Wool Market Reports

Wool prices generally slightly lower with stable demand

Sheep Central, May 24, 2024

MOST Australian wool prices drifted lower again this week, although some crossbred and some fine Merino categories showed positive movement at auctions.

The Australian Wool Exchange said the market generally fell again this week, although the reduction was marginal and there were positive movements within certain pockets of the market.

The national offering rose slightly to 35,518 bales, down from the originally transmitted total, after 6.1 percent was withdrawn prior to sale and brokers passed in a further 6.2pc.

“In the Merino fleece, the market movements were varied and the individual Micron Price Guides (MPGs) in this sector ranged between plus 4 and minus 29 cents.

“There were mixed results in the oddments, and skirtings and crossbreds had the net result of a 5-cent fall in the AWEX Eastern Market Indicator (EMI) for the series.”

AWEX said the stagnant nature of the market for the 2024 calendar year is best highlighted when looking at the average daily movements of the EMI, with both positive and negative movements combined.

“There have been 44 selling days, calendar year to date.

“When the positive and negative movements are combined, there has been a total of 236 cents of movements, a daily average of just 5.4 cents.”

AWEX said although the daily market movements have been small, the market is trending lower.

“The EMI opened the 2024 calendar year at 1212 cents/kg clean and the EMI is now trading at 1130 cents, a fall of 82 cents, equating to a 6.8pc reduction.

“That said, the EMI is now sitting marginally higher than the beginning of the season,” AWEX said.

“The EMI opened the 2023/24 season (beginning of July 2023) at 1126 cents.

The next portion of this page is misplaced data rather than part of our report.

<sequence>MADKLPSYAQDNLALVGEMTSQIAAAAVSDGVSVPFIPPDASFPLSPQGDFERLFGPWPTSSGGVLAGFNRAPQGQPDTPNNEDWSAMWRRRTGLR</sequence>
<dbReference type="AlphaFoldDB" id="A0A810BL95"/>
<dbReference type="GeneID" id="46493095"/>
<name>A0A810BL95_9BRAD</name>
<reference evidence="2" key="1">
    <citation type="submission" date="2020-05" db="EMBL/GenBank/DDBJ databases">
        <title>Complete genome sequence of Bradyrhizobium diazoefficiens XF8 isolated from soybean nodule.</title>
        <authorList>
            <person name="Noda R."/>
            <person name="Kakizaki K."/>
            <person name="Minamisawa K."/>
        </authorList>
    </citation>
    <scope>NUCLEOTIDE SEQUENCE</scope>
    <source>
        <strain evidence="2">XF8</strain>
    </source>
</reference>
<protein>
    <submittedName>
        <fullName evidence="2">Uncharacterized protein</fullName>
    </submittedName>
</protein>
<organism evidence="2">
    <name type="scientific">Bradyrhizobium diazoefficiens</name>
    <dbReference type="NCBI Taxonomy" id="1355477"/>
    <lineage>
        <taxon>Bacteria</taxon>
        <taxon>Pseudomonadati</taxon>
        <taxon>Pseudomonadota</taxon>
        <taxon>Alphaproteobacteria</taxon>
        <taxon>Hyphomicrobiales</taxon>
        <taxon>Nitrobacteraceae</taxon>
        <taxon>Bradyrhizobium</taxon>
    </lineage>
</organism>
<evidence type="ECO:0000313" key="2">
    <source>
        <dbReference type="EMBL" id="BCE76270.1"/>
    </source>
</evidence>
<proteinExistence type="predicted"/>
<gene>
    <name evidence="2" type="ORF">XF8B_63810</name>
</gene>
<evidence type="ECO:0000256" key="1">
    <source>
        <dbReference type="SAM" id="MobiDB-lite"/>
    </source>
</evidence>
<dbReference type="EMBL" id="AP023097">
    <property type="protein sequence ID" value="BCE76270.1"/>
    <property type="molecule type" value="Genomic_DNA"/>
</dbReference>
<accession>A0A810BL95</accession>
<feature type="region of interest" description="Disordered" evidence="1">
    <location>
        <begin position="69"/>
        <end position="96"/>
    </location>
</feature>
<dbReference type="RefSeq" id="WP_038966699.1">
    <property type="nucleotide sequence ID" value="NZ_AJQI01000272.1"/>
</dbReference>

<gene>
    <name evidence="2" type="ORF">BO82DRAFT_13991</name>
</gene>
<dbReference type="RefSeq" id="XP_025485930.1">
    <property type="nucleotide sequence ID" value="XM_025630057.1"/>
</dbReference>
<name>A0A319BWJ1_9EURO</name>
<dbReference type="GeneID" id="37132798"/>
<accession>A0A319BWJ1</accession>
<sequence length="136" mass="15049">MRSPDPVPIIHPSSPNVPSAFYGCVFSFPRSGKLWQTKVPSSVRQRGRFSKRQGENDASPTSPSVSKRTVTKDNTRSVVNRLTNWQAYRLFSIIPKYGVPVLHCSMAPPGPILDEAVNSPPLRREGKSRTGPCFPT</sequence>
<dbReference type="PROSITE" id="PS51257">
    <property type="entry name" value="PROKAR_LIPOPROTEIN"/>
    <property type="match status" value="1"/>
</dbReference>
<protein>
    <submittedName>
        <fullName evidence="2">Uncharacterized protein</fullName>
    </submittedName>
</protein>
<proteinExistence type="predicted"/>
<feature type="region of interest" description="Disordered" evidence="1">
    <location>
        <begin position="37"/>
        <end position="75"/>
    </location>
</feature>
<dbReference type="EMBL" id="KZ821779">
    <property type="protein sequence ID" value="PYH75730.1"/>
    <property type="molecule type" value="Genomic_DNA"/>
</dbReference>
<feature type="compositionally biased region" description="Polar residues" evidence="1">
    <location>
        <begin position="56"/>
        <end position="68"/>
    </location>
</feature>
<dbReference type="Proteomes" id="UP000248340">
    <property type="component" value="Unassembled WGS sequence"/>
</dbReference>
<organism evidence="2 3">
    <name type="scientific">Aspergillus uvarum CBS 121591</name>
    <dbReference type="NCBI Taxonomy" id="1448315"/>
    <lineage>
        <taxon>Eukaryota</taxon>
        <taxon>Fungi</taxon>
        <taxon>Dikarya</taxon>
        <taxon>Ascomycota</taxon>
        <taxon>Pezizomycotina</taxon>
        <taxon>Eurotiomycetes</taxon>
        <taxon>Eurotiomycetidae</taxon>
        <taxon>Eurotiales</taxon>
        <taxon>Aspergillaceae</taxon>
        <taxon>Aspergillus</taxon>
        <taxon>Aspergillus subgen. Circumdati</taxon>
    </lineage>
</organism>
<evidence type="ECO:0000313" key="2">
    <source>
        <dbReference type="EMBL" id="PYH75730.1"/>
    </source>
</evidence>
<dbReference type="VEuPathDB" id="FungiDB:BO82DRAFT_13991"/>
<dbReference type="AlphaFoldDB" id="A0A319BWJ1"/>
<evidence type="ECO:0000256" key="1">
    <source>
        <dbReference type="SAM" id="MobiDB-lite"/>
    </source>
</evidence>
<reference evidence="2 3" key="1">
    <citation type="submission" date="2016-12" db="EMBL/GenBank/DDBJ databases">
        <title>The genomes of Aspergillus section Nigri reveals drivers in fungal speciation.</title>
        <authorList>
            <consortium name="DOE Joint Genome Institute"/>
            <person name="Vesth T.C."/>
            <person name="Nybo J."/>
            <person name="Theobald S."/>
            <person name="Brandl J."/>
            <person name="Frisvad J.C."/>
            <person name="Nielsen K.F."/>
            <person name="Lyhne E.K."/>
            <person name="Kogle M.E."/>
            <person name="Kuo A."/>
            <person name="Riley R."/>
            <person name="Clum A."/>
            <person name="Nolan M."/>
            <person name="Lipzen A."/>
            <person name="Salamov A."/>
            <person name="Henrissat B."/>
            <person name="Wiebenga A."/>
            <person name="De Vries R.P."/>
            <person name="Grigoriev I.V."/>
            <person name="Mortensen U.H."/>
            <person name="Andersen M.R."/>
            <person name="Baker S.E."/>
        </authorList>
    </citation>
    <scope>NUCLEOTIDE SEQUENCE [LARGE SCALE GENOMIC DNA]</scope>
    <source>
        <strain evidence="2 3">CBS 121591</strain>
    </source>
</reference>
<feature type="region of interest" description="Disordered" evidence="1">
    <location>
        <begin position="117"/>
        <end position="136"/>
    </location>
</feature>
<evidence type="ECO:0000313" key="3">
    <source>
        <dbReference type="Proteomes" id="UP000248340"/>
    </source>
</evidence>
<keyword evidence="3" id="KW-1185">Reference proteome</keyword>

“Interestingly, year on year comparison is almost identical to the start of the calendar year.”

AWEX said at the corresponding sale last year, the EMI was 1214 cents/kg clean.

Reasonably steady demand – AWI

Australian Wool Innovation trade consultant Scott Carmody said there was not much change to the overall price level at this week’s Australian wool auctions.

“All types remain under reasonably steady demand, with just the broader than 20micron Merino types adjusting downwards by any significant margin.

“The 0.4pc stronger Australian dollar (AUD) value against the US dollar (USD) was offset by the 0.4pc lower AUD auction indicators making for a rather mundane sales series.

“This week saw just a one-day sale in Fremantle as national volumes start to dwindle prior to the end of the financial year,” he said.

Mr Carmody said the big three Chinese top maker representatives dominated the Merino market his week.

“These influential buyers took advantage of the generally subdued trader activity, particular from the largest buying exporter.

“These direct buying orders and indent operations are becoming more of a normal feature of the auction scene lately, and not just restricted to China,” he said.

“This method of operation obviously takes away opportunities from traders as volumes available to forward contract are restricted under sluggish demand scenarios and direct buying at auction by the major overseas players.

“Most big traders now have an indent client or two to keep purchasing ticking over and to cover off some overheads,” Mr Carmody said.

“Buying what you can sell/ship at a fixed price for prompt shipment or close delivery at all parts of the pipeline is key.

“This low-risk investment almost guarantees a rather unspectacular return but lessens the chance of the original capital spent converting into a loss,” he said.

“Opportunities do diminish though for returns on investment worthy of the speciality of export services provided.

“This style of operation is not restricted to the greasy wool buying.”

Mr Carmody said a major portion of the supply chain, right from the first stage manufacturing all the way through to garment making and retail, is staying true to risk aversion strategies.

“The pervading uncertain global economy, significant areas of conflict and the muted consumers appetite for discretionary spending on luxury clothing are the leading factors.

“The lower risk investment by not stocking raw wool, top, yarn or garments heavily, or contracting too far into the future generally brings more stability to business as seen by the relative narrow trading bands of the 23/24 season,” he said.

Next week’s offering is forecast to fall below 35,000 bales. There are currently 33,164 bales expected to be on offer in Sydney, Melbourne and Fremantle. Even if this full quantity is realised, it will be the smallest sale since January, AWEX said.

Click here to see the latest AWEX Micron price Guides.

Sources – AWEX, AWI.


Your email address will not be published. Required fields are marked *

Your comment will not appear until it has been moderated.
Contributions that contravene our Comments Policy will not be published.


Get Sheep Central's news headlines emailed to you -